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The ECB's Wall Against Contagion

Posted by: Ben Vickers on November 22, 2011

The European Central Bank added another layer to the wall it’s building to stem contagion from the euro debt crisis. The bank added to its purchases of government bonds last week, settling another €7.99 billion in the five days to Nov. 18. That brings the total amount of securities held “for monetary policy purposes” to €254.4 billion—almost half of which has been acumulated since the ECB began scooping up Spanish and Italian bonds in August to prevent a spike in yields.

This is the wall between Spain and Italy and the unthinkable:


The aim of the purchases is to stop the cost of government borrowing from going too high. The central bank says it’s a temporary exercise. EU governments plan for the European Financial Stability Facility to take over the purchases once the fund is up and running. Without the EFSF the ECB would be stuck in a role that is unsustainable—expanding the ECB’s balance sheet indefinitely would lead to disaster.

But how successful has this strategy of bond purchases been? After all, it is part of the program the EFSF will follow when it takes over. The constant increase in the amount of bonds held by the ECB may have slowed the rise in yields for Spain and Italy, but it hasn’t stopped them going up: the spread between German debt and that of Spain and Italy is widening.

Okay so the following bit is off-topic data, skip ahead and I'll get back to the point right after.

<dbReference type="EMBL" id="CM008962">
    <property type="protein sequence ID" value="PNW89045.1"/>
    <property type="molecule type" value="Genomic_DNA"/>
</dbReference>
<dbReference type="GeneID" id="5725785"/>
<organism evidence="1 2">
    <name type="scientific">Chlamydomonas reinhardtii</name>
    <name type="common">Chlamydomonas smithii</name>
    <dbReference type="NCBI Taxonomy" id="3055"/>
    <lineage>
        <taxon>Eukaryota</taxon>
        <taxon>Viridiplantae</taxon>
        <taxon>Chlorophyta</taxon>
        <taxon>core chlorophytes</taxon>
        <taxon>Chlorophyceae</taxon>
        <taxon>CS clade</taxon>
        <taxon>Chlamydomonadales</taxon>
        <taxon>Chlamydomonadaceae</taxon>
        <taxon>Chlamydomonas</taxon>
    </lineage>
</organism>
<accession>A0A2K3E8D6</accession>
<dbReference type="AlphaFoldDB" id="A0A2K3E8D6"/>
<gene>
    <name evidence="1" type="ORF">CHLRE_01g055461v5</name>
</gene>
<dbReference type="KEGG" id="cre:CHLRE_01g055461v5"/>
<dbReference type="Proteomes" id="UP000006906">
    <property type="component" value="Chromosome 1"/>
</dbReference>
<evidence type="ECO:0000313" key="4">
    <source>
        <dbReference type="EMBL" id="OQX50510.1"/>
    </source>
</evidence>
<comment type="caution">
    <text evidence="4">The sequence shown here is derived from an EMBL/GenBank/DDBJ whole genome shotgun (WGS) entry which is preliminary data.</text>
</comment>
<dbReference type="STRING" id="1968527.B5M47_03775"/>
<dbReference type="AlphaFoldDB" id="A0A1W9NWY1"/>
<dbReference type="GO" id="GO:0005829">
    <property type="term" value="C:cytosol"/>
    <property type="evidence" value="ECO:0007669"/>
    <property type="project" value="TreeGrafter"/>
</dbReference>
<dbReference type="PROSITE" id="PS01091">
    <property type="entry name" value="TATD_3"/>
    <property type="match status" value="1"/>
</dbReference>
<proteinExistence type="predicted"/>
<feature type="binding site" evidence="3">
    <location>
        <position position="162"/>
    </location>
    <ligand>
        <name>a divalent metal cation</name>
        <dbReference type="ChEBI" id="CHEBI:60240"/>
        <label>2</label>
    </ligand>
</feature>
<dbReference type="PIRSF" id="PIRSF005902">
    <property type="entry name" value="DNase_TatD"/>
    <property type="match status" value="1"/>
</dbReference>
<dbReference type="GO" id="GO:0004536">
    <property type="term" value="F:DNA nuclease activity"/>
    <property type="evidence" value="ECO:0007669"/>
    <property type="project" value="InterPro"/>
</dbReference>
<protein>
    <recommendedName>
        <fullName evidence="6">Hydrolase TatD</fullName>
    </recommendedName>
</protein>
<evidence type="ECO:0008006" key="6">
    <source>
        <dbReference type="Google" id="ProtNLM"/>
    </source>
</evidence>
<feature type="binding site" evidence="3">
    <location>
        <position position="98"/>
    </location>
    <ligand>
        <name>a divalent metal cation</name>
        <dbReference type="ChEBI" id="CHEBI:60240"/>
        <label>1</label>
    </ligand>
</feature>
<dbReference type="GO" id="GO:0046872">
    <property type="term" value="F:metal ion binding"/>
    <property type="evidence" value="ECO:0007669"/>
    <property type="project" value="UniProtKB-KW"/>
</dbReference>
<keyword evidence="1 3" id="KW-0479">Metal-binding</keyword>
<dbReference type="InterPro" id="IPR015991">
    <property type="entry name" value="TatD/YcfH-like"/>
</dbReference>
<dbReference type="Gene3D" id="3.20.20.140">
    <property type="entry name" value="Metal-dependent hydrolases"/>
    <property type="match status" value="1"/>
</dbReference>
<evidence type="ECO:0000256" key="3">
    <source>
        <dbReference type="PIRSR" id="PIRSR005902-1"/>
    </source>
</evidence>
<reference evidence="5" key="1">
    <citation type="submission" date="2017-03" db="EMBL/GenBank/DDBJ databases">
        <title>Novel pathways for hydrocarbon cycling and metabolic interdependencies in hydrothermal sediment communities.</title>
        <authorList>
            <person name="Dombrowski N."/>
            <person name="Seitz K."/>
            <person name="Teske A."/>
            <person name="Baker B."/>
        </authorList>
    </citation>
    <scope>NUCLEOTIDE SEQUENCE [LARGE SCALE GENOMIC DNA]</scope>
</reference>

If the EFSF is no more effective than this, other measures will be required. Only stronger austerity measures from the two countries’ new governments will definitively halt the rot.

Reader Comments

Antonio Maria

November 22, 2011 6:20 PM

Graphics to an unthinkable disaster! There will be a moment in the near future when someone will have to brake the Derivatives Beast, or...

Wallace Marshall

November 22, 2011 9:18 PM

Where does the ECB get the money to purchase Spanish and Italiam bonds? Does it just "print" money the way our Federal Reserve does?


November 22, 2011 11:03 PM

the money comes from GERMANY


November 23, 2011 1:11 AM

As usual, the politicians cannot and never will come to a conclusive decision that will actually have any lasting inpact. Or rather, none that will not effect their own political standings, that is.
It will be the usual 'too little, too late' scenario and even when the ECB bends to their demands to issue bonds it will only have a limited impact as it will be TOO LATE.
The markets are now becoming used to the relief rallies followed by dissapointment and as the crisis continues it becomes ever more obvious that there has to be a radical change in the Euro make-up.
Even if the debt situation were to be cleared tomorrow, where will the growth come from going forward to ensure that the same countries do not build up their debt again?
If the answer to this questiuon is 'austerity' then forget it. why should any country go through years of hardship to prop up Germany's surplus and living standards for the next ten years?
Germany needs to bite the bullet and accept some inflationary situation going forward if it wants to hold together the very area that has allowed it to become so financially and economically strong.
Whichever way the cookie crumbles, the Euro has to depreciate considerably. The Germans cannot have its cake and eat it!


November 23, 2011 5:58 AM

greece will default within a week.
just get out of stock


November 23, 2011 8:02 AM

There is a simple answer to all this.